OPPONENTS of plans to turn an historic pub into the Lowestoft area’s fourth Tesco store claim there is a “groundswell of opinion” against the company’s “unnecessary expansion” in the town.

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The supermarket giant announced two weeks ago that it had secured the lease on the Tramway Hotel on London Road, Pakefield, and proposed to turn the building into a new Tesco Express store.

But its plans have prompted a wave of objections, with scores of people signing a petition opposing the move.

Paul Hobbs, chairman of the Promoting Pakefield Group, said one petition was taken to the Seagull Theatre on Saturday night and audience members immediately filled two A4 sheets.

“There is a groundswell of opinion, not against Tesco per se but the unnecessary expansion in Lowestoft,” he said.

“People are saying we have enough Tesco stores – other businesses should have a fair crack.”

“We are asking people not only in Pakefield but in Lowestoft to register their protest at the unnecessary expansion by making their own petitions, which simply say ‘We are against the expansion of more Tesco outlets in Lowestoft and particularly in Pakefield’ – and to get signatures and drop them into the Ferini Art Gallery.”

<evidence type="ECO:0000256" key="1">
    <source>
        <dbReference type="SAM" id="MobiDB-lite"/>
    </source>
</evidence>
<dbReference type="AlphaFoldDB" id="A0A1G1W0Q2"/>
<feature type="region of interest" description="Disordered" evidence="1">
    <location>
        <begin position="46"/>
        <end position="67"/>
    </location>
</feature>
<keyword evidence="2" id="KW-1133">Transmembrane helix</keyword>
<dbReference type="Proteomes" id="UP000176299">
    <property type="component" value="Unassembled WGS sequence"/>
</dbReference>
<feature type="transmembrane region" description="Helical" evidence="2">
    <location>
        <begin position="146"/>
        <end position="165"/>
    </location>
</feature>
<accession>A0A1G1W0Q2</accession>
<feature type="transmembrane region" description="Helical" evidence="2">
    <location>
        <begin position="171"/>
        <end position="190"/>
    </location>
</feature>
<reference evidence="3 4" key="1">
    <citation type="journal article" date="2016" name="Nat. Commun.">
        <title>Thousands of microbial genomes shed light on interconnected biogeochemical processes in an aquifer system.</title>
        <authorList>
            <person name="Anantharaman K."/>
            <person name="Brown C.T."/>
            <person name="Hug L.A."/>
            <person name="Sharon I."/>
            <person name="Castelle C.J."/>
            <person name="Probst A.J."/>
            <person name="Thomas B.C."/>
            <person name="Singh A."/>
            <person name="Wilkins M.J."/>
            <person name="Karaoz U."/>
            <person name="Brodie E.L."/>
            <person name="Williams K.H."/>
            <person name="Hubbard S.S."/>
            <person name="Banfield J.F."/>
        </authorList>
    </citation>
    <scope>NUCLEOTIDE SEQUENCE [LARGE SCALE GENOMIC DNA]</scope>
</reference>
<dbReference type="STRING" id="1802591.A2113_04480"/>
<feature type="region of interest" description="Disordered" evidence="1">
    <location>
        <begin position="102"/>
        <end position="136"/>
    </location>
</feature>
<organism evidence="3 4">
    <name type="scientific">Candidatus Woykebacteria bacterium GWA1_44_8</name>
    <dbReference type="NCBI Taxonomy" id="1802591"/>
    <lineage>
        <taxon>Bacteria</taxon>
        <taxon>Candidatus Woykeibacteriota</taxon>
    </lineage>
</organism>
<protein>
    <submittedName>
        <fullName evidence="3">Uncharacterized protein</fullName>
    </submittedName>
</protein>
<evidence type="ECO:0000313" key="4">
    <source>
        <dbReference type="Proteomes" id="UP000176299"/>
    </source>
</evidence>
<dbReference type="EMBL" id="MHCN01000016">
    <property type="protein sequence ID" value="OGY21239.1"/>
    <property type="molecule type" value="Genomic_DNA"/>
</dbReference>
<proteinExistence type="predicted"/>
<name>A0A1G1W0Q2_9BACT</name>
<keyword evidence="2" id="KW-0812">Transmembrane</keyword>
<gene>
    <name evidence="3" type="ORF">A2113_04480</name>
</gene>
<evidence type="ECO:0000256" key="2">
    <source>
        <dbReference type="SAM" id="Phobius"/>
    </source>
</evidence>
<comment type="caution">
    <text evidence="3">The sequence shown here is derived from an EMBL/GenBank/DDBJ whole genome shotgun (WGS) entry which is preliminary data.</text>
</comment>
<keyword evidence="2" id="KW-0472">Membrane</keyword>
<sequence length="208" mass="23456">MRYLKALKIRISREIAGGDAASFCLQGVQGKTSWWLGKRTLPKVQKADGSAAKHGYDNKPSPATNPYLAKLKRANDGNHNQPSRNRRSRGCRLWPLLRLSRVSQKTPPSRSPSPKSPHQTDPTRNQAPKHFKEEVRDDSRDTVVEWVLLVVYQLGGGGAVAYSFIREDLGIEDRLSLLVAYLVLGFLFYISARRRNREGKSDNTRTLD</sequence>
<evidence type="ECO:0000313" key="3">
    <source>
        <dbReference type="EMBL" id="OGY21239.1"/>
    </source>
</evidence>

Mr Hobbs added: “The Tramway Hotel is a pivotal – cornerstone – centrepiece, if not the focus of Pakefield.

“To consider changing the façade or the building in any way which does not enhance Pakefield would be disastrous.”

A Tesco spokesman said the company was keen to engage in drawing up its plans and that its proposals would help “secure the future” of the Tramway Hotel.

2 comments

  • I wish them luck, but when Mr Hobbs tells people to make up their own petitions, he is making a mistake. Far better to have a single petition. Why didn't he supply his own petition form, on paper or on line? Multiple petitions are ineffective. Here in Colchester we saw off an attempt by Sainsbury's to turn the Drury Hotel into a mini-supermarket. One petition, most signatures collected in the two thriving local shops threatened by Sainsbury's, 3000 signatures. But Tesco is a more formidable enemy. The campaign needs to collect not just arty supporters, but customers of threatened existing shops, and they must go door to door as well. This is what has been done for a threatened large Tesco store off Butt Rd, Colchester, where the key to victory lies in the traffic effects of a full size supermarket in a quiet residential area.

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    Boris

    Tuesday, November 20, 2012

  • According to Tesco's Michael Kissman (quoted in today's Guardian), "We are taking on derelict or vandalised pubs, not those which are still actively trading, and for all sorts of reasons those pubs were not successful. We go into communities and ask people what they want and how we can deliver that.". That'll be the derelict Tramway or the not trading Ipswich Emperor then? I reckon it's time to redefine the spelling of hypocrisy as T-E-S-C-O.

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    beerlover

    Tuesday, November 20, 2012

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